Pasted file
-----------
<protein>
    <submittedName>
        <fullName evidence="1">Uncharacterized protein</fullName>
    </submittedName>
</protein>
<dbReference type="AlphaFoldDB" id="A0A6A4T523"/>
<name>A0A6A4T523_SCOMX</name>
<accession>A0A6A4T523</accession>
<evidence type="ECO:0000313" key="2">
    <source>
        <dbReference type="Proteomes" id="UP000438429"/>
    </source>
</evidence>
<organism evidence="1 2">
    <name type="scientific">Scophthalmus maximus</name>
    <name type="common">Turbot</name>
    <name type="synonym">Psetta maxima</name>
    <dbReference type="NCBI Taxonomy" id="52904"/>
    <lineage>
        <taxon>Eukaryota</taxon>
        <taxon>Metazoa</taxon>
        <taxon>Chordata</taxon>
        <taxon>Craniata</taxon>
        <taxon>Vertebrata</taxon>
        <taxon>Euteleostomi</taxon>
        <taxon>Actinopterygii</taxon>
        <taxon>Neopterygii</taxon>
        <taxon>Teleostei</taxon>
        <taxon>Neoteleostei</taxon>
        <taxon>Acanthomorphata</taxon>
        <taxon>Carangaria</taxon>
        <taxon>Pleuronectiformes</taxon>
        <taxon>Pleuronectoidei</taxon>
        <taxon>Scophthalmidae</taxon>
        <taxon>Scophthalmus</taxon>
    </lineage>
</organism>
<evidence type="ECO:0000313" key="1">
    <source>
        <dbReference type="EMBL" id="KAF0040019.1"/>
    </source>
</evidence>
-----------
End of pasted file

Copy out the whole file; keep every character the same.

<protein>
    <submittedName>
        <fullName evidence="1">Uncharacterized protein</fullName>
    </submittedName>
</protein>
<dbReference type="AlphaFoldDB" id="A0A6A4T523"/>
<name>A0A6A4T523_SCOMX</name>
<accession>A0A6A4T523</accession>
<evidence type="ECO:0000313" key="2">
    <source>
        <dbReference type="Proteomes" id="UP000438429"/>
    </source>
</evidence>
<organism evidence="1 2">
    <name type="scientific">Scophthalmus maximus</name>
    <name type="common">Turbot</name>
    <name type="synonym">Psetta maxima</name>
    <dbReference type="NCBI Taxonomy" id="52904"/>
    <lineage>
        <taxon>Eukaryota</taxon>
        <taxon>Metazoa</taxon>
        <taxon>Chordata</taxon>
        <taxon>Craniata</taxon>
        <taxon>Vertebrata</taxon>
        <taxon>Euteleostomi</taxon>
        <taxon>Actinopterygii</taxon>
        <taxon>Neopterygii</taxon>
        <taxon>Teleostei</taxon>
        <taxon>Neoteleostei</taxon>
        <taxon>Acanthomorphata</taxon>
        <taxon>Carangaria</taxon>
        <taxon>Pleuronectiformes</taxon>
        <taxon>Pleuronectoidei</taxon>
        <taxon>Scophthalmidae</taxon>
        <taxon>Scophthalmus</taxon>
    </lineage>
</organism>
<evidence type="ECO:0000313" key="1">
    <source>
        <dbReference type="EMBL" id="KAF0040019.1"/>
    </source>
</evidence>